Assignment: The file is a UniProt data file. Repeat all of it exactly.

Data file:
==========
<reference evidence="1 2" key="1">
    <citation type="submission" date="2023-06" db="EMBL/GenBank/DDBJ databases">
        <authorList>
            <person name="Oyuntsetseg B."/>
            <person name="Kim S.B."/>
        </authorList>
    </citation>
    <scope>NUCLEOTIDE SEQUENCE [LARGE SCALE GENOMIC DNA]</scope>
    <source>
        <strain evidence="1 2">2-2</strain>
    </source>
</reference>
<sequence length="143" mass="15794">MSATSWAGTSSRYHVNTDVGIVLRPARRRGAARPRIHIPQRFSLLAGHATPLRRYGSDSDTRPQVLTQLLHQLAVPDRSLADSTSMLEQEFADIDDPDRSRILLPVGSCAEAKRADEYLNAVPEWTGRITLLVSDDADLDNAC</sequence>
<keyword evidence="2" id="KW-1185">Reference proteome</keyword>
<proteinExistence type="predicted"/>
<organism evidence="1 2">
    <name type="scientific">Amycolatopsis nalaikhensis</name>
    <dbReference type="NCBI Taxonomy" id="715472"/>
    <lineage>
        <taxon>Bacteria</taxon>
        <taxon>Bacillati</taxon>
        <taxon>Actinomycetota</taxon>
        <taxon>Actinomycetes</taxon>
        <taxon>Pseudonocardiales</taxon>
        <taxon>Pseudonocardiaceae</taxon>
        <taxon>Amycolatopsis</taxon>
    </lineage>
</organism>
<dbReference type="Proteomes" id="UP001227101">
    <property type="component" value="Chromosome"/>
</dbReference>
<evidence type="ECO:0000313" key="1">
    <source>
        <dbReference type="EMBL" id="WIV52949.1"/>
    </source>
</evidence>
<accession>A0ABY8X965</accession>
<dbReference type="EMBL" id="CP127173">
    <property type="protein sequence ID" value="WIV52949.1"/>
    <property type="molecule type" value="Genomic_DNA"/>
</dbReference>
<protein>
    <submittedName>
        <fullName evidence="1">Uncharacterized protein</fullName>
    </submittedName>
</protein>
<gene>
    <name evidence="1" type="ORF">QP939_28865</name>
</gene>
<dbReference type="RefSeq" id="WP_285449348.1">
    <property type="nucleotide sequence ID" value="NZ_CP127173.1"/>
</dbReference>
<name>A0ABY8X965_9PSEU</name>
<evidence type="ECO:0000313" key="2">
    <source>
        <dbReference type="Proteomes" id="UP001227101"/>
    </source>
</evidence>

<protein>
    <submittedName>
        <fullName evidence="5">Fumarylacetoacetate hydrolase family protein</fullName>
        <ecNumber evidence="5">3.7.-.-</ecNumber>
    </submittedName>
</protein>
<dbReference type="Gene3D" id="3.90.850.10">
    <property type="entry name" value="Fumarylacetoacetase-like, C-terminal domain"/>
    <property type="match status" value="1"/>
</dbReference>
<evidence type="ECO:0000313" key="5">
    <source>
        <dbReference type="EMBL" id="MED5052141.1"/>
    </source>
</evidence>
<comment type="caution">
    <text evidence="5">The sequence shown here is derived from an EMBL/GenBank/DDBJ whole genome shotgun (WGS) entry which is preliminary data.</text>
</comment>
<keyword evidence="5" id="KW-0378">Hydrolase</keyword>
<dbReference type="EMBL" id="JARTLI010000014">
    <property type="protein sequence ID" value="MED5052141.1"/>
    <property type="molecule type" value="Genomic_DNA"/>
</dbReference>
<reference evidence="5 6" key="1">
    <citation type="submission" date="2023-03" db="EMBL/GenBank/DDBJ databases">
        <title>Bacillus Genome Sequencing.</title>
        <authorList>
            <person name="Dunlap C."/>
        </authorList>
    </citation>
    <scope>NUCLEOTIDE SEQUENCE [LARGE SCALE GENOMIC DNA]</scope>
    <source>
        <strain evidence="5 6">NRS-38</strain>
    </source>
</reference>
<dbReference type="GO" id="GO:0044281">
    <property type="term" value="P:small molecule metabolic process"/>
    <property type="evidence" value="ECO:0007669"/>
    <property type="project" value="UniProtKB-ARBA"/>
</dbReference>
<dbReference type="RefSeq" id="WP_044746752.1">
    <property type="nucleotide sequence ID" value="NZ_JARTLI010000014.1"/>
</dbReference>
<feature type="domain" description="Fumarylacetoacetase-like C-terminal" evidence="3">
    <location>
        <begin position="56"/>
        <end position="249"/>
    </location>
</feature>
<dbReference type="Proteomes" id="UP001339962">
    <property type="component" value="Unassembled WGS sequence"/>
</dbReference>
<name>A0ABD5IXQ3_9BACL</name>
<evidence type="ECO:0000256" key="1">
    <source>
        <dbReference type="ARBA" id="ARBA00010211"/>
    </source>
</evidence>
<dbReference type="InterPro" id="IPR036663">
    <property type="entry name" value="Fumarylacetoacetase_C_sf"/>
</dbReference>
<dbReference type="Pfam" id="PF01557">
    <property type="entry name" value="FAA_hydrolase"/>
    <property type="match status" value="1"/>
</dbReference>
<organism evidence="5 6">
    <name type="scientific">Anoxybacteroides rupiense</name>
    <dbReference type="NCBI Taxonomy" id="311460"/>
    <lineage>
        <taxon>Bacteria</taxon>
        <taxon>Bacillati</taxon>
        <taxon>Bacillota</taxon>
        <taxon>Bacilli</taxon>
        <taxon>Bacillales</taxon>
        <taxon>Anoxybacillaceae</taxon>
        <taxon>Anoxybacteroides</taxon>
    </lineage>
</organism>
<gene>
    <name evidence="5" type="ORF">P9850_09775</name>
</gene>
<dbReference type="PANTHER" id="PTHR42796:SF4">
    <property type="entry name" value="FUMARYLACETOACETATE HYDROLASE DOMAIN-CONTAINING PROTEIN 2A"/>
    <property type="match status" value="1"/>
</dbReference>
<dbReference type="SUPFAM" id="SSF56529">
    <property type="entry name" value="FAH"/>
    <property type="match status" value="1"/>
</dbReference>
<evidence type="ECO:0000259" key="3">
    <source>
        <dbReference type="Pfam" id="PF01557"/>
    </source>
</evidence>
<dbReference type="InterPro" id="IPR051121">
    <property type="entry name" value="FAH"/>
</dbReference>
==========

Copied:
<reference evidence="1 2" key="1">
    <citation type="submission" date="2023-06" db="EMBL/GenBank/DDBJ databases">
        <authorList>
            <person name="Oyuntsetseg B."/>
            <person name="Kim S.B."/>
        </authorList>
    </citation>
    <scope>NUCLEOTIDE SEQUENCE [LARGE SCALE GENOMIC DNA]</scope>
    <source>
        <strain evidence="1 2">2-2</strain>
    </source>
</reference>
<sequence length="143" mass="15794">MSATSWAGTSSRYHVNTDVGIVLRPARRRGAARPRIHIPQRFSLLAGHATPLRRYGSDSDTRPQVLTQLLHQLAVPDRSLADSTSMLEQEFADIDDPDRSRILLPVGSCAEAKRADEYLNAVPEWTGRITLLVSDDADLDNAC</sequence>
<keyword evidence="2" id="KW-1185">Reference proteome</keyword>
<proteinExistence type="predicted"/>
<organism evidence="1 2">
    <name type="scientific">Amycolatopsis nalaikhensis</name>
    <dbReference type="NCBI Taxonomy" id="715472"/>
    <lineage>
        <taxon>Bacteria</taxon>
        <taxon>Bacillati</taxon>
        <taxon>Actinomycetota</taxon>
        <taxon>Actinomycetes</taxon>
        <taxon>Pseudonocardiales</taxon>
        <taxon>Pseudonocardiaceae</taxon>
        <taxon>Amycolatopsis</taxon>
    </lineage>
</organism>
<dbReference type="Proteomes" id="UP001227101">
    <property type="component" value="Chromosome"/>
</dbReference>
<evidence type="ECO:0000313" key="1">
    <source>
        <dbReference type="EMBL" id="WIV52949.1"/>
    </source>
</evidence>
<accession>A0ABY8X965</accession>
<dbReference type="EMBL" id="CP127173">
    <property type="protein sequence ID" value="WIV52949.1"/>
    <property type="molecule type" value="Genomic_DNA"/>
</dbReference>
<protein>
    <submittedName>
        <fullName evidence="1">Uncharacterized protein</fullName>
    </submittedName>
</protein>
<gene>
    <name evidence="1" type="ORF">QP939_28865</name>
</gene>
<dbReference type="RefSeq" id="WP_285449348.1">
    <property type="nucleotide sequence ID" value="NZ_CP127173.1"/>
</dbReference>
<name>A0ABY8X965_9PSEU</name>
<evidence type="ECO:0000313" key="2">
    <source>
        <dbReference type="Proteomes" id="UP001227101"/>
    </source>
</evidence>

<protein>
    <submittedName>
        <fullName evidence="5">Fumarylacetoacetate hydrolase family protein</fullName>
        <ecNumber evidence="5">3.7.-.-</ecNumber>
    </submittedName>
</protein>
<dbReference type="Gene3D" id="3.90.850.10">
    <property type="entry name" value="Fumarylacetoacetase-like, C-terminal domain"/>
    <property type="match status" value="1"/>
</dbReference>
<evidence type="ECO:0000313" key="5">
    <source>
        <dbReference type="EMBL" id="MED5052141.1"/>
    </source>
</evidence>
<comment type="caution">
    <text evidence="5">The sequence shown here is derived from an EMBL/GenBank/DDBJ whole genome shotgun (WGS) entry which is preliminary data.</text>
</comment>
<keyword evidence="5" id="KW-0378">Hydrolase</keyword>
<dbReference type="EMBL" id="JARTLI010000014">
    <property type="protein sequence ID" value="MED5052141.1"/>
    <property type="molecule type" value="Genomic_DNA"/>
</dbReference>
<reference evidence="5 6" key="1">
    <citation type="submission" date="2023-03" db="EMBL/GenBank/DDBJ databases">
        <title>Bacillus Genome Sequencing.</title>
        <authorList>
            <person name="Dunlap C."/>
        </authorList>
    </citation>
    <scope>NUCLEOTIDE SEQUENCE [LARGE SCALE GENOMIC DNA]</scope>
    <source>
        <strain evidence="5 6">NRS-38</strain>
    </source>
</reference>
<dbReference type="GO" id="GO:0044281">
    <property type="term" value="P:small molecule metabolic process"/>
    <property type="evidence" value="ECO:0007669"/>
    <property type="project" value="UniProtKB-ARBA"/>
</dbReference>
<dbReference type="RefSeq" id="WP_044746752.1">
    <property type="nucleotide sequence ID" value="NZ_JARTLI010000014.1"/>
</dbReference>
<feature type="domain" description="Fumarylacetoacetase-like C-terminal" evidence="3">
    <location>
        <begin position="56"/>
        <end position="249"/>
    </location>
</feature>
<dbReference type="Proteomes" id="UP001339962">
    <property type="component" value="Unassembled WGS sequence"/>
</dbReference>
<name>A0ABD5IXQ3_9BACL</name>
<evidence type="ECO:0000256" key="1">
    <source>
        <dbReference type="ARBA" id="ARBA00010211"/>
    </source>
</evidence>
<dbReference type="InterPro" id="IPR036663">
    <property type="entry name" value="Fumarylacetoacetase_C_sf"/>
</dbReference>
<dbReference type="Pfam" id="PF01557">
    <property type="entry name" value="FAA_hydrolase"/>
    <property type="match status" value="1"/>
</dbReference>
<organism evidence="5 6">
    <name type="scientific">Anoxybacteroides rupiense</name>
    <dbReference type="NCBI Taxonomy" id="311460"/>
    <lineage>
        <taxon>Bacteria</taxon>
        <taxon>Bacillati</taxon>
        <taxon>Bacillota</taxon>
        <taxon>Bacilli</taxon>
        <taxon>Bacillales</taxon>
        <taxon>Anoxybacillaceae</taxon>
        <taxon>Anoxybacteroides</taxon>
    </lineage>
</organism>
<gene>
    <name evidence="5" type="ORF">P9850_09775</name>
</gene>
<dbReference type="PANTHER" id="PTHR42796:SF4">
    <property type="entry name" value="FUMARYLACETOACETATE HYDROLASE DOMAIN-CONTAINING PROTEIN 2A"/>
    <property type="match status" value="1"/>
</dbReference>
<dbReference type="SUPFAM" id="SSF56529">
    <property type="entry name" value="FAH"/>
    <property type="match status" value="1"/>
</dbReference>
<evidence type="ECO:0000259" key="3">
    <source>
        <dbReference type="Pfam" id="PF01557"/>
    </source>
</evidence>
<dbReference type="InterPro" id="IPR051121">
    <property type="entry name" value="FAH"/>
</dbReference>